Indian Solar Loan Programme

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The Indian Solar Loan Programme, supported by the United Nations Environment Programme has won the prestigious Energy Globe World award for Sustainability for helping to establish a consumer financing program for solar home power systems. Over the span of three years by 2007,[1] more than 16,000 solar home systems have been financed through 2,000 bank branches, particularly in rural areas of South India where the electricity grid does not yet extend.[2][3]

Launched in 2003, the Indian Solar Loan Programme was a four-year partnership between UNEP, the UNEP Risoe Centre, and two of India's largest banks, the Canara Bank and Syndicate Bank.[3][4]

The Indian Solar Loan Program was established in 2003 in the Karnataka State of Southern India, in order to bring Solar Home Systems (SHS) to rural households in the area.

Historically, the Karnataka State has relied on kerosene lanterns for light. This option is not nearly as bright as solar options. It also poses a higher risk of danger, as kerosene lanterns emit unhealthy smoke and fumes, and they are known to burn people. Also, much of rural India has little to no access to the electric grid. Therefore SHS is a highly effective lighting system available to this area due to its reliability and its low impact on the environment, however it is more expensive than other lighting options, which is why loans are necessary in order for it to be successfully implemented in rural India.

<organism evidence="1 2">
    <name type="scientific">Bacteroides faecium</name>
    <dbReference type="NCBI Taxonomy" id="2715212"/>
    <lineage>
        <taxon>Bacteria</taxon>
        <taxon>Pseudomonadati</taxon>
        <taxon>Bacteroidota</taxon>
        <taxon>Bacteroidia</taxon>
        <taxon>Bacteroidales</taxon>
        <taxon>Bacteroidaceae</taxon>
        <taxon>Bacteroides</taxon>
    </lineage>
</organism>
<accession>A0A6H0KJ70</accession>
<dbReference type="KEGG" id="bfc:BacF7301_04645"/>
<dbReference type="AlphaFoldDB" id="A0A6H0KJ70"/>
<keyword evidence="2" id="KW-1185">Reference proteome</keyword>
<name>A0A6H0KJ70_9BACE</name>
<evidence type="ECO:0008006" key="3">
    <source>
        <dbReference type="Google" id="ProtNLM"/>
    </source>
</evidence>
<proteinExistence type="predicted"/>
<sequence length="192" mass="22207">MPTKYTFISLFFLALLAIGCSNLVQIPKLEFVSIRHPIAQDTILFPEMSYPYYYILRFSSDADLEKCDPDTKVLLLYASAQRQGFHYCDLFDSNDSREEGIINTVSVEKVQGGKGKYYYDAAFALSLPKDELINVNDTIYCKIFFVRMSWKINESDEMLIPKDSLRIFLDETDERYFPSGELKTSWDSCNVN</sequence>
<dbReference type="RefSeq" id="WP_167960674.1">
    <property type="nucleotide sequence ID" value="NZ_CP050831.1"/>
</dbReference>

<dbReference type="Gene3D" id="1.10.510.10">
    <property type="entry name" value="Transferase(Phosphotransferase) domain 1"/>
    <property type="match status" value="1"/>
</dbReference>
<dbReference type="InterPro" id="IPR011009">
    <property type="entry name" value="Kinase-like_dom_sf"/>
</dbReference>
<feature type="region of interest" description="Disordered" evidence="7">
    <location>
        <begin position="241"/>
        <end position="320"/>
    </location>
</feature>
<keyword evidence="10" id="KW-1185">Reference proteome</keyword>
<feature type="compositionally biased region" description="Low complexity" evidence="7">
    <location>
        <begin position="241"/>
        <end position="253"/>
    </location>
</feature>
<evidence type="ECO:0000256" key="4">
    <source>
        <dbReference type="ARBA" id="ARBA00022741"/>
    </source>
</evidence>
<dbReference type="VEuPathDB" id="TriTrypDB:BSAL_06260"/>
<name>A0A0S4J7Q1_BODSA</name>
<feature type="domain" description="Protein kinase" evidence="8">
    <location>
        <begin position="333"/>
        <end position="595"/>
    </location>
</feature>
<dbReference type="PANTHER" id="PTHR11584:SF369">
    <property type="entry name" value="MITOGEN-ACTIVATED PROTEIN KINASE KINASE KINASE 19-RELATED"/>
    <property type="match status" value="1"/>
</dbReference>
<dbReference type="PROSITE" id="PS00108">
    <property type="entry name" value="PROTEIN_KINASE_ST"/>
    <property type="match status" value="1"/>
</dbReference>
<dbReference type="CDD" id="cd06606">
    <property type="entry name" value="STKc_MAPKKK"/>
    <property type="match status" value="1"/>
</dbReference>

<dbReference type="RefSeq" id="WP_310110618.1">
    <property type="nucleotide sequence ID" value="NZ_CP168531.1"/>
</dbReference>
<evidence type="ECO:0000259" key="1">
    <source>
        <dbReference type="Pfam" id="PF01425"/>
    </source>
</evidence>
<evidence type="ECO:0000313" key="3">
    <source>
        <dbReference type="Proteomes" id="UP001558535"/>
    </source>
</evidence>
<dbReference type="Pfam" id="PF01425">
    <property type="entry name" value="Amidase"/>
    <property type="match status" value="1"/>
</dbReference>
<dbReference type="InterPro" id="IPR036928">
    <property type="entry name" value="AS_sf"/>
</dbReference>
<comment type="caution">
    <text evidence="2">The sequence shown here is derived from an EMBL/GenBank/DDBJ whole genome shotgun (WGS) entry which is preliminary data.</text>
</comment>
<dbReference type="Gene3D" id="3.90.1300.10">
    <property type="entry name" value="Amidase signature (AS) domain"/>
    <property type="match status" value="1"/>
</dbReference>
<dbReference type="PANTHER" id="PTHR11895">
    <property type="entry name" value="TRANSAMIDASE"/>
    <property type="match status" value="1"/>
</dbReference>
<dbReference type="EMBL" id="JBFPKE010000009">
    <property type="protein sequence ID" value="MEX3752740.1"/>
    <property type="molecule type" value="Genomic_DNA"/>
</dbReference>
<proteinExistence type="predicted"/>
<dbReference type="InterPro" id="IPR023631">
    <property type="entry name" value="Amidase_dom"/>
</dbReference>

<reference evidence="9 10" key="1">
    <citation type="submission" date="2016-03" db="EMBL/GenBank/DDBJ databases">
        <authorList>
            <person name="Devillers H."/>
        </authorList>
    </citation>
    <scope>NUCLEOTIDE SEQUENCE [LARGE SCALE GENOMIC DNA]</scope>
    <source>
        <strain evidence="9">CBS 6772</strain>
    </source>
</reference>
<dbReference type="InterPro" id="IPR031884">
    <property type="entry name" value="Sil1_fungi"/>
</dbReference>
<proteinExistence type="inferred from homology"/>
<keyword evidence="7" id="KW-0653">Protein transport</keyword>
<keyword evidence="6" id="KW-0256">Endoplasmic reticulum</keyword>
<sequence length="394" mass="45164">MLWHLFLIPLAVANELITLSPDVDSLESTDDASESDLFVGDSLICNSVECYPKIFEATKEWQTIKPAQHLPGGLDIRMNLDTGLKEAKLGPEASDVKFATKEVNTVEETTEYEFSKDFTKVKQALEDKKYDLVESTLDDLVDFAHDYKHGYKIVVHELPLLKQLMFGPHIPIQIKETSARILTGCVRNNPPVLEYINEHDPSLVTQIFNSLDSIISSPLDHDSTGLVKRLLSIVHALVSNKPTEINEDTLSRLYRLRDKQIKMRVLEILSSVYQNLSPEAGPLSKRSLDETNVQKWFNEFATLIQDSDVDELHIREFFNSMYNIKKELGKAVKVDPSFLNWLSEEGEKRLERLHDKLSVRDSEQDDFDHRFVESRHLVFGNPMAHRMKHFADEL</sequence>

Loans from the Indian Solar Loan Programme are available to households and small businesses. Borrowers pay for 15% of the lighting system up front and then continue to repay the loan over the course of 5 years.

This program works well in India because of its previously established solar lighting vendors, and because of its already successful banking system. In India, banks are required to lend 40% of their loans to “priority purposes” - causes that have a positive social impact. Because the Indian Solar Loan Program involves a feasible social benefit, many Indian banks have gotten involved. In fact, 1/3 of the bank branches in Karnataka are involved in the program. The following banks are a part of the Indian Solar Loan Program: Canara Bank, Tungabhadra Grameen, Chitradurga Grameen, Sahyadri Grameen, Kolar Grameen, Syndicate Bank, Bijapur Grameen, Malaprabha Grameen, Varada Grameen, Netravathi Grameen.

Vendors involved in the program are: Kotak Urja Private Limited, Selco Solar Light Private Limited, Shell Solar India Private Limited, Tata BP Solar India Limited.

The Indian Solar Loan Programme is only available to people living above the poverty line. People living below the poverty line can access Solar Home Systems from Self Help Groups. The Indian Solar Loan Programme however does give loans to these Self Help Groups, therefore allowing people living below the poverty line to access Solar Home Systems.

According to surveys recording customer satisfaction, recipients of loans have been overall happy with the program. 5% of customers reported they found the program to be “very good”, 92% said it was “good” and 3% said they were “unhappy” with the outcome of their involvement.

Though this program is still most present in the Karnataka State, similar programs have also begun in nearby Kerala State and Andhra Pradesh State.[5][6][7]

See also[edit]


  1. ^
  2. ^ Consumer financing program for solar home systems in southern India
  3. ^ a b UNEP wins Energy Globe award
  4. ^
  5. ^ "UNEP Indian Solar Loan Programme" (PDF). World Bank Group. World Bank Group. Retrieved 16 November 2017.
  6. ^ Harish, Santosh; Iychettira, Kaveri; Raghavan, Shuba; Kandlikar, Milind (November 2013). "Adoption of solar home lighting systems in India: What might we learn from Karnataka?" (PDF). Energy Policy. 62: 697. Retrieved 16 November 2017.
  7. ^ Sniffen, Jim. "UNEP's Indian Solar Loan Programme Wins Energy Globe". Horizon International Solutions Site. Retrieved 16 November 2017.

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